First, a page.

Certified Financial Planner (CFP) Robert M. Ryerson, a graduate of Rutgers University and experienced in his field, has embraced cryptocurrency. Enthusiasts like Robert M. Ryerson have invested in a system that stores information on a distributed ledger.
Cryptocurrency mining brings cryptocurrencies like Bitcoin out of the protocol’s base design and into the system. Cryptocurrency systems contain a specific number of units, like Bitcoin’s 21 million coins, but not all are brought out of the system immediately. Instead, the system “borrows” processing power from users who serve as “nodes” for the distributed cryptocurrency ledger, solving the mathematical puzzles that help the system work, and periodically rewards those nodes with coins.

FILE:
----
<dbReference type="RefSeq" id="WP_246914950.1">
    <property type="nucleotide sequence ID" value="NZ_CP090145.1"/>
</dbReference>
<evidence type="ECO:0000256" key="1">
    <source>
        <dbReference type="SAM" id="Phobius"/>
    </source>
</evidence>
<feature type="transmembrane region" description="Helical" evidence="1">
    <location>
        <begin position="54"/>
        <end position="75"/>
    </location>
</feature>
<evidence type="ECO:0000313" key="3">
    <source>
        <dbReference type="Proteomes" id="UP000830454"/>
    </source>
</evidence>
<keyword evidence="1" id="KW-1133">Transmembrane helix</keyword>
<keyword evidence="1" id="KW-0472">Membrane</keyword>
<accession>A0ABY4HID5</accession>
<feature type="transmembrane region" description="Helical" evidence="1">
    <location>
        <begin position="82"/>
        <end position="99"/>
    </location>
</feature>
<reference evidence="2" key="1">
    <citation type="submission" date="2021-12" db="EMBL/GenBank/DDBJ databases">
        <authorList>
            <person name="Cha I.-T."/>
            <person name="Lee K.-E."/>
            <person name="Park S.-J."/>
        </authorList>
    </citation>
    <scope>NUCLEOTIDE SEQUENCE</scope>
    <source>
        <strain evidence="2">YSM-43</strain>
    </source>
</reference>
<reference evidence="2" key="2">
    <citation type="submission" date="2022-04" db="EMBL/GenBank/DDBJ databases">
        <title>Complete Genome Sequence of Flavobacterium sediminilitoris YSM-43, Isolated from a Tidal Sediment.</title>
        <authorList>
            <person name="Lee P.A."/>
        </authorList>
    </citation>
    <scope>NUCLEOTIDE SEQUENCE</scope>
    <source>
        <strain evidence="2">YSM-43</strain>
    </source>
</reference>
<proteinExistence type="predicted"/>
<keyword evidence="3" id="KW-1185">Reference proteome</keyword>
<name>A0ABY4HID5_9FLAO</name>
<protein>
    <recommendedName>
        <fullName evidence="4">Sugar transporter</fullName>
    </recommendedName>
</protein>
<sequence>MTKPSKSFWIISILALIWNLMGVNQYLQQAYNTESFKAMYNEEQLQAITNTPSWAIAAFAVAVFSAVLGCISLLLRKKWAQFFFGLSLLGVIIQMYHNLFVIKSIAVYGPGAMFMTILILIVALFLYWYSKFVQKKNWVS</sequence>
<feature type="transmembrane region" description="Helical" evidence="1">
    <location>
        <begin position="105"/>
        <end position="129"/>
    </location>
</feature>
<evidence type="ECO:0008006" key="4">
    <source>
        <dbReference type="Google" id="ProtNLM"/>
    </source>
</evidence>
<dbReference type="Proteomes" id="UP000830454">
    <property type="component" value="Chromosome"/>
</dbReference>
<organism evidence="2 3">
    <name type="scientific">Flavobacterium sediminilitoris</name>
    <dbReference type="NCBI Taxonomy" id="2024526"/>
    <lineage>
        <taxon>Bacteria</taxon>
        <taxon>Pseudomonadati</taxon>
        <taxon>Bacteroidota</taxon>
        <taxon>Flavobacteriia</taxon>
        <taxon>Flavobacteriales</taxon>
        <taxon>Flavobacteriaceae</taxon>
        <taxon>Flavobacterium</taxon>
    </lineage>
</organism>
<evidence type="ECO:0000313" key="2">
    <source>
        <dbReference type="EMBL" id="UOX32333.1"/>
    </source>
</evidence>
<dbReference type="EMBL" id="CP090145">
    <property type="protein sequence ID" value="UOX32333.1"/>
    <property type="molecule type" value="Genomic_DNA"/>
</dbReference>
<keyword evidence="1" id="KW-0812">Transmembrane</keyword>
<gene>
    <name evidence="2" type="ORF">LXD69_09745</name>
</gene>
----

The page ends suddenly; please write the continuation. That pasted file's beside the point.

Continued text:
Mining nodes discover the solutions to these problems by guessing at random, and the distribution of coins to the mining nodes is random as well. Receiving cryptocurrency as a direct result of mining becomes more likely with more computing power from additional CPUs or GPUs, but relies on being lucky enough to both successfully solve an equation and lucky enough to be chosen to receive the reward. Once received, the newly awarded coins can be used in the same way as any of the existing coins on the network. The downside of being a node, however, is that these “miners” need powerful hardware which uses a lot of electricity, an expensive proposition.